True happiness is something deeper than having our desires met.  It has something to do with the exercise of our strengths and qualities in the pursuit of meaningful good.  "Happy are they who act with justice and always do what is right!"  Virtue is its own reward.  Joy.

Lowell

__________________

Audio podcast:  Listen to an audio podcast of the most recent Morning Reflections from today and the past week.  Click the following link:
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Morning Reflection Podcasts

About Morning Reflections
"Morning Reflections" is a brief thought about the scripture readings from the Daily Office of Morning and Evening Prayer according to the practice found in the Book of Common Prayer of the Episcopal Church.

Morning Prayer begins on p. 80 of the Book of Common Prayer.
Evening Prayer begins on p. 117
An online resource for praying the Daily Office is found at missionstclare.com -- Click for online Daily Office
Another form of the office from Phyllis Tickle's "Divine Hours" is available on our partner web site www.ExploreFaith.org at this location -- http://explorefaith.org/prayer/fixed/index.html --  Click for Divine Hours

Discussion Blog:  To comment on today's reflection or readings, go to http://lowellsblog.blogspot.com, or click here for Lowell's blog find today's reading, click "comment" at the bottom of the reading, and post your thoughts.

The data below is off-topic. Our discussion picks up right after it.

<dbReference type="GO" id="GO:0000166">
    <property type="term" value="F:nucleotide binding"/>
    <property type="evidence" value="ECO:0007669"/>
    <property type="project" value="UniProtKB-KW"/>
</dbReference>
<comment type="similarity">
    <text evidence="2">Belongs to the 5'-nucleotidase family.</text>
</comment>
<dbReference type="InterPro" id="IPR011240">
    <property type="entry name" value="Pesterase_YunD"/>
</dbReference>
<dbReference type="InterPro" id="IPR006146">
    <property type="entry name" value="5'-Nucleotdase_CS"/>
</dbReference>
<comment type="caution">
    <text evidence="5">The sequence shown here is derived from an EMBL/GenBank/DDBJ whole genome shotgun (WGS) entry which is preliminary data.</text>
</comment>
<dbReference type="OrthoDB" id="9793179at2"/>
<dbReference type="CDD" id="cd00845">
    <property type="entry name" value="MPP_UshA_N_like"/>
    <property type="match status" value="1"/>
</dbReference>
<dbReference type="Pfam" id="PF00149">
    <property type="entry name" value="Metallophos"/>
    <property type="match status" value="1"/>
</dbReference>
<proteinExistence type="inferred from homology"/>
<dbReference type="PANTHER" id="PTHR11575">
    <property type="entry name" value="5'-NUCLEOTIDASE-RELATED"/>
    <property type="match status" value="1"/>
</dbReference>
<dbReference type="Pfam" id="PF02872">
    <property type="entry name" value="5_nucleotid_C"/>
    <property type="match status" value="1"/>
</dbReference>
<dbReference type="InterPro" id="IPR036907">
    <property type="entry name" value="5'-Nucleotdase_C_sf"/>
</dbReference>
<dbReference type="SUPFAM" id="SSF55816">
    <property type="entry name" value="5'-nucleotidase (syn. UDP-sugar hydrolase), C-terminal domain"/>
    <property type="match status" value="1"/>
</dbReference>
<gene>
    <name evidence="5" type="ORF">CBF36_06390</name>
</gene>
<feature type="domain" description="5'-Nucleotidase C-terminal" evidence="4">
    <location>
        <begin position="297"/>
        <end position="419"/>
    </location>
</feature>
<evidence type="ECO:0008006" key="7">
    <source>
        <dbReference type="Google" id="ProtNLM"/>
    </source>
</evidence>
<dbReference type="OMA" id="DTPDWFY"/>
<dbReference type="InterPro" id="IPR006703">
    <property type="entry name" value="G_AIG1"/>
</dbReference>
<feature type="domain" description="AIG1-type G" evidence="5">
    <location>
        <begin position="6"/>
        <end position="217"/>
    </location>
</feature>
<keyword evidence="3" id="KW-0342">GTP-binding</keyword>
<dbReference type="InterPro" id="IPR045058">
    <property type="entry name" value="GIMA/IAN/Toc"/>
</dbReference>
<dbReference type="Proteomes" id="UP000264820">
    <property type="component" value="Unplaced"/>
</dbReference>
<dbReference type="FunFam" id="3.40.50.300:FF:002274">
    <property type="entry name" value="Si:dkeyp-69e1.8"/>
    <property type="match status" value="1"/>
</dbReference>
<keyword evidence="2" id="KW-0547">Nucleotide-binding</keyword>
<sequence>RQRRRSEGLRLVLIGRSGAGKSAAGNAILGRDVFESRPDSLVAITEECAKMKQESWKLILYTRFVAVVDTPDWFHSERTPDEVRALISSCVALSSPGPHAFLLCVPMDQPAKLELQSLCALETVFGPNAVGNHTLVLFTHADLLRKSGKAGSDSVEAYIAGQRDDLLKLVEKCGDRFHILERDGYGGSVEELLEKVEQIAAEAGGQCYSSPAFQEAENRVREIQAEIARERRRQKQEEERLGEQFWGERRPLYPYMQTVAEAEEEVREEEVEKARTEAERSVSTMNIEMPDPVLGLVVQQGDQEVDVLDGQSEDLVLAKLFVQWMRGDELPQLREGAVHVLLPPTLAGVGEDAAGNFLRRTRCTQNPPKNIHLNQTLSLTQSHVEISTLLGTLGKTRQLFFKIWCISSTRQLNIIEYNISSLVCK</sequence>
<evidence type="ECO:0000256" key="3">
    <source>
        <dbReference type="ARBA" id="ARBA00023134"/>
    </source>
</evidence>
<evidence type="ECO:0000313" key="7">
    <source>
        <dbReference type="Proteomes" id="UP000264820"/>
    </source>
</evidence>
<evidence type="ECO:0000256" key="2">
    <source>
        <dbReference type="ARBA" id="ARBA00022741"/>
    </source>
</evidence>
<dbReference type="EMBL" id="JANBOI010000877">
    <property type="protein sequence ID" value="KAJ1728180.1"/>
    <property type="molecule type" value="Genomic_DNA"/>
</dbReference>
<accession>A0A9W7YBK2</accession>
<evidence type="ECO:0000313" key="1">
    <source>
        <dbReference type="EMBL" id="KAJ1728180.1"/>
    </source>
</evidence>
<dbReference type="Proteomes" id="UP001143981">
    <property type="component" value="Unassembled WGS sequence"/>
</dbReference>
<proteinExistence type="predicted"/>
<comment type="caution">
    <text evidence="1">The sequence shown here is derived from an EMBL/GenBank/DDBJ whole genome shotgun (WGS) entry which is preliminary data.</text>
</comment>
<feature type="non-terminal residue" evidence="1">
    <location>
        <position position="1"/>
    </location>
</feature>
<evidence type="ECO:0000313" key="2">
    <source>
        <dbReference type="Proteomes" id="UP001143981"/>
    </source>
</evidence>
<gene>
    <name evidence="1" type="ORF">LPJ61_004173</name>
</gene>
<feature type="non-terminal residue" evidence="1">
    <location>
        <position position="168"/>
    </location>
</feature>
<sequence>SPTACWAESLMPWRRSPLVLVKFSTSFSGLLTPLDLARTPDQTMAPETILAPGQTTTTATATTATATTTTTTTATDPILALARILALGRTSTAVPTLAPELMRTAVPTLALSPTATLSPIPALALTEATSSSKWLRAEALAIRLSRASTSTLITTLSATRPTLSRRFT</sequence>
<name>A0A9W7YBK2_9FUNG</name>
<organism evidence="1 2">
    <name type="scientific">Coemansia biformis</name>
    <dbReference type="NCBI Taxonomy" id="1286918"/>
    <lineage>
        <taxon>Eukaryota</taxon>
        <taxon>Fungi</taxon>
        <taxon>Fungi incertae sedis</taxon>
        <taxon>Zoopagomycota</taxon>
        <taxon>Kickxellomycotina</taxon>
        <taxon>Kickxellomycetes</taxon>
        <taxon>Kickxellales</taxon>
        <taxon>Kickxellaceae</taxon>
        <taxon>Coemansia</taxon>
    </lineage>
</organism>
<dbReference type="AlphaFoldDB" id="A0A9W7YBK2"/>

The Mission of St. Paul's Episcopal Church
is to explore and celebrate
God's infinite grace, acceptance, and love.

See our Web site at www.stpaulsfay.org

Our Rule of Life: 
We aspire to...
    worship weekly
    pray daily
    learn constantly
    serve joyfully 
    live generously.

Lowell Grisham, Rector
St. Paul's Episcopal Church
Fayetteville, Arkansas

2 Comments:

At 11:13 PM, Anonymous janet said...

There can be a deep satisfaction in living genuinely, in the moment, centered in God, in the flow of life and love. There can be great joy in seeking to do God's will. And there is true freedom in following Christ, in belonging to Christ. But, I don't think this joy or happiness excludes a certain sadness. As I take care of one who is dying, or work with another who is impoverished and lives and moves and has his being from a wheelchair, I sense a certain sadness of knowing that I, as an individual, and that we, as a society, or even as a religious community, are often times far from Jesus' command to love and serve all, especially when it comes to accepting and including all. It may be best symbolized by the Taoist symbol, that harmony is both the sadness and the joy, experienced each within the other, or to paraphrase Camus - that we should simultaneously serve suffering and beauty. There is some suffering in all beauty, or some beauty in all suffering. This state of being is not at all a neutral place, but it is an experience of what seems to me to be the truer reality of this human life.

Peace,
Janet

 
At 8:00 AM, Blogger Lowell said...

Janet,

Thank you for your comment on Friday's reading. Absolutely exquisite.
Lowell